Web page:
However, there is also value in bootstrapping and taking money, if the situation is right.

Other folks I’ve talked to feels the value is in the number of people attend professional meetups compounded by the sheer number of meetups. In Austin, we have a vibrant meetup community. From the Austin WordPress meetup to Austin on Rails to Austin Lean Startup to Refresh Austin and the list goes on.

My opinion is that a city startup community is built on all these things. It’s not money, really. Money will follow success. Perhaps Baltimore needs to have an IPO or high profile acquisition that allows the company to continue to operate and hire in Baltimore to put them on the map and in the conversation. I don’t really think it’s that, per se, but that certainly helps.

It would help if the State of Maryland was more business-friendly to small businesses, as Texas is. People come to Texas, and more specifically Austin, from California and New York because the environment is notably friendly to small business. More business would be created in Maryland with better business policy. It might even attract out of state growth.

Beyond that though, meetups are important but meetups don’t create value if the conversations end at the meetup. The idea of building something – a prototype – as you might get out of a Startup Weekend is good… if it continues afterwards from prototype to business product.

But I think the biggest thing that makes community grow is collaboration and the willing to share ideas without being defensive, sharing resources without being possessive, sharing physical space without being prohibitive. It takes more that an entrepreneurs flying solo behind his Macbook Pro in a coffee shop, but it takes less than structured office space with prohibitive managerial org charts.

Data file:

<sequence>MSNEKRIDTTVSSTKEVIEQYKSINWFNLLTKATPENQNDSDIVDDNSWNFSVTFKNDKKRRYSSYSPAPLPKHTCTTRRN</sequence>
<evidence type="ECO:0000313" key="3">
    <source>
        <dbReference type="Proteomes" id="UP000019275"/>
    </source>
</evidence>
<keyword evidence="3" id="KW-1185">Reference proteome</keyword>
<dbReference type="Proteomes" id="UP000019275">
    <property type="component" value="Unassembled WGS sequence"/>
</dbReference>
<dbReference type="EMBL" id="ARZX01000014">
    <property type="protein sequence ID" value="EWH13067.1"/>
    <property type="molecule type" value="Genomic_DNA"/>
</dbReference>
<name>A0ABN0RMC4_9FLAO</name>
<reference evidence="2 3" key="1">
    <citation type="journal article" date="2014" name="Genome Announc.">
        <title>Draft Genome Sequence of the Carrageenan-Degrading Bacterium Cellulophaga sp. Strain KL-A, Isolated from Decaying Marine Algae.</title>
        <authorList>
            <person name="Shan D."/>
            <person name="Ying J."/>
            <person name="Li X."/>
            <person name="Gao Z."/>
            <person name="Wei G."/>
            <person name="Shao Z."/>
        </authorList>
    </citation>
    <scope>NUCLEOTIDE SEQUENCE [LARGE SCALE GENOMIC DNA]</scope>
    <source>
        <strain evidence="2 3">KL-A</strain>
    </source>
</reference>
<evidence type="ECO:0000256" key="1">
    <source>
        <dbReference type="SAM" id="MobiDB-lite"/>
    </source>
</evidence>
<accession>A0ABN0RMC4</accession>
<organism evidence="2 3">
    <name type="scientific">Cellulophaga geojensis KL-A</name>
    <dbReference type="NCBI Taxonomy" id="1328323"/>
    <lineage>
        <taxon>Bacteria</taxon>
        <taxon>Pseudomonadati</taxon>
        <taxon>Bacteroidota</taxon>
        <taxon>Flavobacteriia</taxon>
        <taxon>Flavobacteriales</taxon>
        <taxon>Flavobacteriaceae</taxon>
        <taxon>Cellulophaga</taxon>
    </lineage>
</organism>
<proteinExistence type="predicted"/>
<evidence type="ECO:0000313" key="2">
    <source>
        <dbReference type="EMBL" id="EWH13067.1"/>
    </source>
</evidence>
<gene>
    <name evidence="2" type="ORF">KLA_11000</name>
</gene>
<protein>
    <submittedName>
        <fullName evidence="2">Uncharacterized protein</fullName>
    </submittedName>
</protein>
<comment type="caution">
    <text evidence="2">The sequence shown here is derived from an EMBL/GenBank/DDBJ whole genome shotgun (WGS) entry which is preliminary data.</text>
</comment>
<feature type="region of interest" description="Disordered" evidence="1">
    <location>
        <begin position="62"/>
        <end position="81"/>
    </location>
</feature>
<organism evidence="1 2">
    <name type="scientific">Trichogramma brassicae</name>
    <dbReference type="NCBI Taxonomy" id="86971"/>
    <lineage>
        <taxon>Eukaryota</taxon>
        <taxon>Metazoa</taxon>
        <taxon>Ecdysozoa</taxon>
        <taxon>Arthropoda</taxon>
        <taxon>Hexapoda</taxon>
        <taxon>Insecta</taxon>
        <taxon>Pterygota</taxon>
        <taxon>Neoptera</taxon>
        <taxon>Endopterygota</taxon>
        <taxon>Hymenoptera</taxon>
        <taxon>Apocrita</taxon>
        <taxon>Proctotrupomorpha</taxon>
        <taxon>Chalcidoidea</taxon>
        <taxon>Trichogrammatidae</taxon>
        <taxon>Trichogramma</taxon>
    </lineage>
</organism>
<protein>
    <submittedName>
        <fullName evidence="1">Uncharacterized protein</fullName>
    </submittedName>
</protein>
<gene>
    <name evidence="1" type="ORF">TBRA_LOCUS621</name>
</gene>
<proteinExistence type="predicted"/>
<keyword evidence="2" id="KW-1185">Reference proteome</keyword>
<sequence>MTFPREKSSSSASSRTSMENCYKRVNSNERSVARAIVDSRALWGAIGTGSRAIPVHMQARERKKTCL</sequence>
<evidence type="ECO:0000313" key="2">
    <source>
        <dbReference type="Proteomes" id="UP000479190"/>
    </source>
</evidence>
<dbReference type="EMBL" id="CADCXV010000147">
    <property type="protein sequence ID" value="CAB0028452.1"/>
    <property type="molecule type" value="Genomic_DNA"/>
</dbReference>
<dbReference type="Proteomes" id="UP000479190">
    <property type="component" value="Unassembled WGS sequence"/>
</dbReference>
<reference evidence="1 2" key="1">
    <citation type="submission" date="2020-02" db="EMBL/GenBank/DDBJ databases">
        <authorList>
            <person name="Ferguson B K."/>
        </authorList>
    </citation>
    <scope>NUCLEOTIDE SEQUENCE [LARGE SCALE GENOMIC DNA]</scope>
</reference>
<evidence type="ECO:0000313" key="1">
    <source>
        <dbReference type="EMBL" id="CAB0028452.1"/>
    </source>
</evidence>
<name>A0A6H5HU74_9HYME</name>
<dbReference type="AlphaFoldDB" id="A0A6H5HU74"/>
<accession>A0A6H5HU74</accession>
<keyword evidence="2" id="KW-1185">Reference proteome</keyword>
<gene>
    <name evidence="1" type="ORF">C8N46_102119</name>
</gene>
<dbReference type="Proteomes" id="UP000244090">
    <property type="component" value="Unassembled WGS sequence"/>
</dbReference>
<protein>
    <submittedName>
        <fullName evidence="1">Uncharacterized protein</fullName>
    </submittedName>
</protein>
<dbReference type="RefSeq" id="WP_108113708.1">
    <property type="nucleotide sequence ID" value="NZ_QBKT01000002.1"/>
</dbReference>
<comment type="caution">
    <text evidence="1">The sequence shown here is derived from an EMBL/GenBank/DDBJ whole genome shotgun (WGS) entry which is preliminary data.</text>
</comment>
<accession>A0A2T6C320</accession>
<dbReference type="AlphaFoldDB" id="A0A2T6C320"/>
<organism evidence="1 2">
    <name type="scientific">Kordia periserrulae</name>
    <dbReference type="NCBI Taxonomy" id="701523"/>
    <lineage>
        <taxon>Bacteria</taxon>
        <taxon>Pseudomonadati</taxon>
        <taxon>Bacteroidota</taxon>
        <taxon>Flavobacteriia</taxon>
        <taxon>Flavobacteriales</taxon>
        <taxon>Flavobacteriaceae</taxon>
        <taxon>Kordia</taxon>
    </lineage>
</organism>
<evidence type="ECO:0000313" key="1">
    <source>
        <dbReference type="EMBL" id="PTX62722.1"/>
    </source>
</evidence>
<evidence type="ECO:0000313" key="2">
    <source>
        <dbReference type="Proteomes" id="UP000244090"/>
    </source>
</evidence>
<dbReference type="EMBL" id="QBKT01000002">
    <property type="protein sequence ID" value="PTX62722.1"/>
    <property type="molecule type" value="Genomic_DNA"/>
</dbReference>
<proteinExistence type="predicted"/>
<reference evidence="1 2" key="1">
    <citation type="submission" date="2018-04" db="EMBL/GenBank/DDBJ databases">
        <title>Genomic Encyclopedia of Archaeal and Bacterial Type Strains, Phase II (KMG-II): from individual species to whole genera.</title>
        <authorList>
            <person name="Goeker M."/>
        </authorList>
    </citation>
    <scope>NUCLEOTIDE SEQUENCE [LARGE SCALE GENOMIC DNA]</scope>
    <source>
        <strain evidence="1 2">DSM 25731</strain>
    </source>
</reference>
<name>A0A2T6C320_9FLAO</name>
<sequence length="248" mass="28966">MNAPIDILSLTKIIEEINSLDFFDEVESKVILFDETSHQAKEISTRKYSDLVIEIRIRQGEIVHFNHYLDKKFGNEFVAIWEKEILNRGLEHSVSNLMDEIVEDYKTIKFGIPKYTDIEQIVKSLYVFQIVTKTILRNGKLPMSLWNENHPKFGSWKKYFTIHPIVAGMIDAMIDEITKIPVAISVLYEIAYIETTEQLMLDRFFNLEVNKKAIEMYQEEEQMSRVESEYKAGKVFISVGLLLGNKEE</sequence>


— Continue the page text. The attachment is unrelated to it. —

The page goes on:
It doesn’t take sacrificing lifestyle on the altar of work, but it does take entrepreneurs willing to gut out ideas by working with other entrepreneurs and customers and transparently sharing war stories of success and failure while helping to mentor others new to the space.

It does takes the karmaic “pay it forward” approach without fiefdoms and regional rivalries to ensure that a rising tide raises all ships. What you put in to other companies you have no direct stake in, but can help with informal advice (when solicited) makes for a circle of life that encourages a community to exceed expectations and move from one level to the next. Mentorship is not an ROI term, but it is critical to the ecosystem.

Am I off-base in my thinking here?

Most Commonly Used Git Commands

A lot of chatter about using Git and Subversion from the command line versus clients. Folks, take your time and learn the command lines. There’s a lot of stuff you can use the UI clients don’t always wrap into UI. Things like post-commit hooks, etc make the command line way more pure and powerful.

Here’s the same list for Subversion.

But for Git/Github, you can get most of what you need out of git clone, git commit, git push, git pull, git status, git diff and git merge.

Learn these and you won’t know everything about git, but you’ll be most of the way there.

Most Commonly Used Subversion Commands

A lot of chatter about using Git and Subversion from the command line versus clients. Folks, take your time and learn the command lines. There’s a lot of stuff you can use the UI clients don’t always wrap into UI. Things like post-commit hooks, etc make the command line way more pure and powerful.

Here’s the same list for Git/Github.

But for Subversion, you can get most of what you need out of svn co, svn ci, svn commit, svn diff, and svn status.

Learn these and you won’t know everything about svn, but you’ll be most of the way there.

Turning the Resumé on its Face

Resumés suck. They suck bad. Somehow, you need to convince a prospective employer that you are, in fact, the right candidate for a job. Or you might be and they should take a second look at you and maybe give you the time of day to put up a phone interview.

You have to convince someone that you are entirely worth the time and effort without ever speaking to them. It’s all got to be conveyed on this little 1-2 page document that gives a snapshot of everything you are and can do professionally.

And you have to do it in a bad economy when people with Masters degrees are also looking for work. Maybe you too have a Master’s degree. That’s okay, you’re still competing against all the rest of them.

The traditional way of building a resumé is to provide a chronological context of every school and degree you’ve received along with every professional role over the last 7-10 years, give or take.

What do you do when you’re in the tech space and the requisite skills are constantly changing? What do you do when your role at the last 3 companies were essentially the same with little deviance in the job description?

Do as I do… flip your resumé on it’s face.